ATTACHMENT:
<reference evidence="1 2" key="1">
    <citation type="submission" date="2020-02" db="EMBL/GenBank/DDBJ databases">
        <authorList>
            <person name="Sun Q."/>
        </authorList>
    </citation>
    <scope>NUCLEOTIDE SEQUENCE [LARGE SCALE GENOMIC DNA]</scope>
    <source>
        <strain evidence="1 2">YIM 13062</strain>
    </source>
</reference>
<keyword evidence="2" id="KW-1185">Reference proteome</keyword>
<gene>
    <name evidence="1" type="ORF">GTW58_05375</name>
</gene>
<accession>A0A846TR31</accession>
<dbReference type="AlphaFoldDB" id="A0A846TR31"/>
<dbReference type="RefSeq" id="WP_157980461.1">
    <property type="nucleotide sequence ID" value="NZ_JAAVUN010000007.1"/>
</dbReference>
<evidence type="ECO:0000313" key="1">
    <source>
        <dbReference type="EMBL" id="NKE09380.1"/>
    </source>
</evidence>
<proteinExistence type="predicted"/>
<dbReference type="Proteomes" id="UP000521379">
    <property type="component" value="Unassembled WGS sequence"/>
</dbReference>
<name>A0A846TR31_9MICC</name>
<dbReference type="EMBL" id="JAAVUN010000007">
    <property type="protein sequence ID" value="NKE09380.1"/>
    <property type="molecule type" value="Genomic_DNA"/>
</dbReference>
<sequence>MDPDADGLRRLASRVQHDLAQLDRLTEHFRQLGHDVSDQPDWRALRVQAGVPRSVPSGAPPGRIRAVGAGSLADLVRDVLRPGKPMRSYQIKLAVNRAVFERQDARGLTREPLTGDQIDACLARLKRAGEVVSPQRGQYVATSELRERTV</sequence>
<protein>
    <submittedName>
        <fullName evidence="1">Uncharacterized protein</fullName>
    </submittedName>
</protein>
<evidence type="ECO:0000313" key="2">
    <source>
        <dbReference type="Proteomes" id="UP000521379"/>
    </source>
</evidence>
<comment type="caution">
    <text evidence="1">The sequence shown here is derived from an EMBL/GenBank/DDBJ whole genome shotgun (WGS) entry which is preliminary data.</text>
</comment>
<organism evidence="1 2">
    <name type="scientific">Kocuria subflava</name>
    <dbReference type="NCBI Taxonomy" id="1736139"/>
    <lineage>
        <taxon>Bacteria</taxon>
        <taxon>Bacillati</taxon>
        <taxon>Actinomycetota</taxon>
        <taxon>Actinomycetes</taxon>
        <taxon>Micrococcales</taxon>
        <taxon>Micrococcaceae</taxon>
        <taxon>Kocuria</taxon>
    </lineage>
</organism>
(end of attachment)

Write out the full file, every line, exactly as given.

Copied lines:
<reference evidence="1 2" key="1">
    <citation type="submission" date="2020-02" db="EMBL/GenBank/DDBJ databases">
        <authorList>
            <person name="Sun Q."/>
        </authorList>
    </citation>
    <scope>NUCLEOTIDE SEQUENCE [LARGE SCALE GENOMIC DNA]</scope>
    <source>
        <strain evidence="1 2">YIM 13062</strain>
    </source>
</reference>
<keyword evidence="2" id="KW-1185">Reference proteome</keyword>
<gene>
    <name evidence="1" type="ORF">GTW58_05375</name>
</gene>
<accession>A0A846TR31</accession>
<dbReference type="AlphaFoldDB" id="A0A846TR31"/>
<dbReference type="RefSeq" id="WP_157980461.1">
    <property type="nucleotide sequence ID" value="NZ_JAAVUN010000007.1"/>
</dbReference>
<evidence type="ECO:0000313" key="1">
    <source>
        <dbReference type="EMBL" id="NKE09380.1"/>
    </source>
</evidence>
<proteinExistence type="predicted"/>
<dbReference type="Proteomes" id="UP000521379">
    <property type="component" value="Unassembled WGS sequence"/>
</dbReference>
<name>A0A846TR31_9MICC</name>
<dbReference type="EMBL" id="JAAVUN010000007">
    <property type="protein sequence ID" value="NKE09380.1"/>
    <property type="molecule type" value="Genomic_DNA"/>
</dbReference>
<sequence>MDPDADGLRRLASRVQHDLAQLDRLTEHFRQLGHDVSDQPDWRALRVQAGVPRSVPSGAPPGRIRAVGAGSLADLVRDVLRPGKPMRSYQIKLAVNRAVFERQDARGLTREPLTGDQIDACLARLKRAGEVVSPQRGQYVATSELRERTV</sequence>
<protein>
    <submittedName>
        <fullName evidence="1">Uncharacterized protein</fullName>
    </submittedName>
</protein>
<evidence type="ECO:0000313" key="2">
    <source>
        <dbReference type="Proteomes" id="UP000521379"/>
    </source>
</evidence>
<comment type="caution">
    <text evidence="1">The sequence shown here is derived from an EMBL/GenBank/DDBJ whole genome shotgun (WGS) entry which is preliminary data.</text>
</comment>
<organism evidence="1 2">
    <name type="scientific">Kocuria subflava</name>
    <dbReference type="NCBI Taxonomy" id="1736139"/>
    <lineage>
        <taxon>Bacteria</taxon>
        <taxon>Bacillati</taxon>
        <taxon>Actinomycetota</taxon>
        <taxon>Actinomycetes</taxon>
        <taxon>Micrococcales</taxon>
        <taxon>Micrococcaceae</taxon>
        <taxon>Kocuria</taxon>
    </lineage>
</organism>